Understanding Emissions

Understanding Emissions

Modern EVAP systems are selective with how they vent vapors back into the engine. Sponsored by Standard.

Emissions is an often-misunderstood topic. Many people think it’s only what comes out of the exhaust or can be measured at a testing station that counts. In truth, it is really about managing everything that enters the environment from the vehicle.  

Regardless of what the problem is, Standard has you covered, with a complete Emission Control Program that includes more than 4,000 parts for crankcase and exhaust gas recirculation and over 1,500 EVAP components.  

The check engine light is often the first indication that there is something wrong with a vehicle’s evaporative emissions control system. 

Modern EVAP systems are selective with how they vent vapors back into the engine. The PCM will select the right engine temperature and throttle position to purge the system. They are also very selective when system checks are performed. A computer is constantly monitoring the results of the commands sent to the valves with the help of sensors mounted in the tank and EVAP canister. 

There are many different components that make up the EVAP system – they can read like alphabet soup sometimes, so it’s important that you know how to diagnose them. Equally important, you need to understand how to properly replace them when they fail. 

Standard’s complete EVAP program includes products that match OE-designed performance to keep vehicles running clean. Let’s clear the air about some of them. 

Close-up: Canister Purge Solenoid  

Canister Purge Solenoids, sometimes also called Canister Purge Valves, often fail and become stuck open or closed. When this happens the EVAP system is not able to properly purge itself – this can even affect fuel mileage.  

Close-up: Fuel Vapor Canister 

Fuel vapor canisters act as both a filter and a storage container for evaporative emissions. Over time, they lose their ability to filter our harmful emissions. Many techs opt to install new canisters when they are replacing failed hoses, canister purge solenoids or ESIMs.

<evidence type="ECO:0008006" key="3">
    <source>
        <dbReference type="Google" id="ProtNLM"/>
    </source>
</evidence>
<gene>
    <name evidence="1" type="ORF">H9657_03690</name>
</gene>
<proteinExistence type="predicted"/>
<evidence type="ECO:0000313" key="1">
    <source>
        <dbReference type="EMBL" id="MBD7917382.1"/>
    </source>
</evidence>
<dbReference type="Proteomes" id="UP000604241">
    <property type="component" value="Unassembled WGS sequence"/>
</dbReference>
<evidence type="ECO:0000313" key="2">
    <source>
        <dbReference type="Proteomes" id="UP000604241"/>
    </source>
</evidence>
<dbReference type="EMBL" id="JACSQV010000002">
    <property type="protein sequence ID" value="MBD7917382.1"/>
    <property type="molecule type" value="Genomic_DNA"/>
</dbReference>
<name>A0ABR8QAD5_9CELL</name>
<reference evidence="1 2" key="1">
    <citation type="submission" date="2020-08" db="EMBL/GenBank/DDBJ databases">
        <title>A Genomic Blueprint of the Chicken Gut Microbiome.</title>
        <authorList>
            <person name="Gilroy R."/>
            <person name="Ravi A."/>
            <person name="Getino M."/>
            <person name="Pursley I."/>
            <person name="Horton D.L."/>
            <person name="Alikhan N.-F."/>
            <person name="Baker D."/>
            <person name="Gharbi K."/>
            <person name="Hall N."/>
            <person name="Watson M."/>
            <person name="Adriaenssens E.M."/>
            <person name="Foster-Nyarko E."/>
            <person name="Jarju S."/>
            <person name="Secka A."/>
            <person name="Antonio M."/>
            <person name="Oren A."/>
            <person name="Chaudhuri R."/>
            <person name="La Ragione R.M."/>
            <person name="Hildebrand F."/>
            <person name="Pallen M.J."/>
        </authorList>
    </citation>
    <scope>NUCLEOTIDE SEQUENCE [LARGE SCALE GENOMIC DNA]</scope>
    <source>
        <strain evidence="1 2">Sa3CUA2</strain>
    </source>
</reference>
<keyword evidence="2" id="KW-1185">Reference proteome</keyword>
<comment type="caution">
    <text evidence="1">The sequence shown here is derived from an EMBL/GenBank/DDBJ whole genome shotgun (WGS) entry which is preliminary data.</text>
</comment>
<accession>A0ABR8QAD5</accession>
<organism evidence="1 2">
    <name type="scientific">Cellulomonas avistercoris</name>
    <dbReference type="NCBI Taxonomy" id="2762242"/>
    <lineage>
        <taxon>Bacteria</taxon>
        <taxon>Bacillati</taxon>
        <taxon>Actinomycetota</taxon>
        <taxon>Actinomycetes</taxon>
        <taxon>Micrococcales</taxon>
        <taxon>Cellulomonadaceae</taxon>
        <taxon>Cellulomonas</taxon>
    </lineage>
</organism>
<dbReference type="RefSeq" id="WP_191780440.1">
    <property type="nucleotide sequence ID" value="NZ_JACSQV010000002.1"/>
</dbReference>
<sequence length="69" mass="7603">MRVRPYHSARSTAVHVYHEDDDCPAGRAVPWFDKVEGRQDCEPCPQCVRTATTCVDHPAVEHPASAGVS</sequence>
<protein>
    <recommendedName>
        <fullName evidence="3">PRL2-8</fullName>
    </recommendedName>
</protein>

Close-up: ESIM 

The Evaporative System Integrity Module, also known as an Evaporative System Integrity Monitor or ESIM, is a key component of the EVAP System on many late model Chrysler, Dodge, Jeep, RAM Trucks and Fiat vehicles.  

In addition, Standard Motor Products offers the other EVAP components you’re likely to encounter as well, including Canister Purge Valves, Canister Vent Valves, Canister Vent Solenoids and Leak Detection pumps and hoses.  

Some of Standard’s other emission control components include exhaust gas recirculation products such as EGR Valves, Control Solenoids, Position Sensors, Pressure Sensors and EGR Tubes. The comprehensive crankcase emissions program includes crankcase breather hoses, crankcase filters, PCV valves and ventilation filters.  

All Standard emissions control products are engineered to match OE performance to keep today’s complex emissions systems operating as designed. Standard even tests their emission components in the lab, and on vehicles at their vehicle testing center in Texas to make sure they integrate correctly with the emissions systems.  

The end product for your customer is a replacement part that has been designed, developed, tooled, manufactured and tested to perform properly and withstand real world conditions every time. 

By better maintaining the cars on the road today, we’ll ensure a cleaner planet and a healthier aftermarket for years to come. 

For more information, visit StandardBrands.com. 

This video is sponsored by Standard.

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